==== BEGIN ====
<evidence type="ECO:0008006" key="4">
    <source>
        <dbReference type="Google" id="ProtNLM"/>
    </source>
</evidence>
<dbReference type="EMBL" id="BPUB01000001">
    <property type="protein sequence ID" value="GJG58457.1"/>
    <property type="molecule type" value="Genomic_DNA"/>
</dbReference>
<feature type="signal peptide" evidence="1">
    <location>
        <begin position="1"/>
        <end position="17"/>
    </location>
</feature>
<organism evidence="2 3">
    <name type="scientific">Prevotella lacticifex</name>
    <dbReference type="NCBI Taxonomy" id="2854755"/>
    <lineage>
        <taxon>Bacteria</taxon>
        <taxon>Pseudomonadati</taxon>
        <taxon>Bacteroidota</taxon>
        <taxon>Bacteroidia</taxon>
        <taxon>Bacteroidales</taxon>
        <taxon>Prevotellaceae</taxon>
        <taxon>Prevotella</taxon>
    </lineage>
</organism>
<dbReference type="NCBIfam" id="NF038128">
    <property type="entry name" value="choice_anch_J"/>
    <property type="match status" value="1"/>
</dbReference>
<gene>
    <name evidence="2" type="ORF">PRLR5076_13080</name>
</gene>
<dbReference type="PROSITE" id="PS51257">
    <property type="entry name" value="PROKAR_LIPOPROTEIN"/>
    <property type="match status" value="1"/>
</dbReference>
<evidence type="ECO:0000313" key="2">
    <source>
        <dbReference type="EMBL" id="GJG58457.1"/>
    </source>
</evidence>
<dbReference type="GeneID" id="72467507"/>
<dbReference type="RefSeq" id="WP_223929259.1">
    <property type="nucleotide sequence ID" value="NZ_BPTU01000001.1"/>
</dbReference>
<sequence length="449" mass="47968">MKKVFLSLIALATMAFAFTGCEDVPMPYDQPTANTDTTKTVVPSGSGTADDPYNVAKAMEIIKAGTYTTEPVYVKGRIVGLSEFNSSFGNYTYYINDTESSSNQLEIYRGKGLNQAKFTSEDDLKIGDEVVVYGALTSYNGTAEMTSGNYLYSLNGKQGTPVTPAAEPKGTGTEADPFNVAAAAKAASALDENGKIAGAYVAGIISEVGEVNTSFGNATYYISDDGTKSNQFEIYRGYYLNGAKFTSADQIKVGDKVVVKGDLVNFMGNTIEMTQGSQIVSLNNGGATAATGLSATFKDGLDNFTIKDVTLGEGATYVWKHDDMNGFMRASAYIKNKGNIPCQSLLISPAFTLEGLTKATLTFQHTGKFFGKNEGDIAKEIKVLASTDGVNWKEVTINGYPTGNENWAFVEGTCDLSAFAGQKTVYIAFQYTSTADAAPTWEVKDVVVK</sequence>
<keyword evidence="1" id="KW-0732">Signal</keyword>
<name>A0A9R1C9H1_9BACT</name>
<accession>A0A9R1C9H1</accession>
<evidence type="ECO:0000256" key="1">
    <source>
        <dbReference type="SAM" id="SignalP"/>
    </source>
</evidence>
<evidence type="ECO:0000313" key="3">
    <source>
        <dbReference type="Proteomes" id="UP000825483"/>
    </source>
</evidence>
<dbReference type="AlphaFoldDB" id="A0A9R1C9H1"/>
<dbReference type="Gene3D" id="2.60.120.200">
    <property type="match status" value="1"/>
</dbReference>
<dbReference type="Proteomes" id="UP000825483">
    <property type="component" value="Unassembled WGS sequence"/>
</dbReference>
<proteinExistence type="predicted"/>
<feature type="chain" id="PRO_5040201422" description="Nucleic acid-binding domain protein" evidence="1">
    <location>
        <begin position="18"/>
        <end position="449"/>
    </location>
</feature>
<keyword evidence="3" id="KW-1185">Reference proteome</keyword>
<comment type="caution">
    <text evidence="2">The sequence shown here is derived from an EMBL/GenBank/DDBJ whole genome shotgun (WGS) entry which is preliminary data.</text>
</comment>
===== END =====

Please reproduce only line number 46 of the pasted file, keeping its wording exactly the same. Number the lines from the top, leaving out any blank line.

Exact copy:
<dbReference type="RefSeq" id="WP_223929259.1">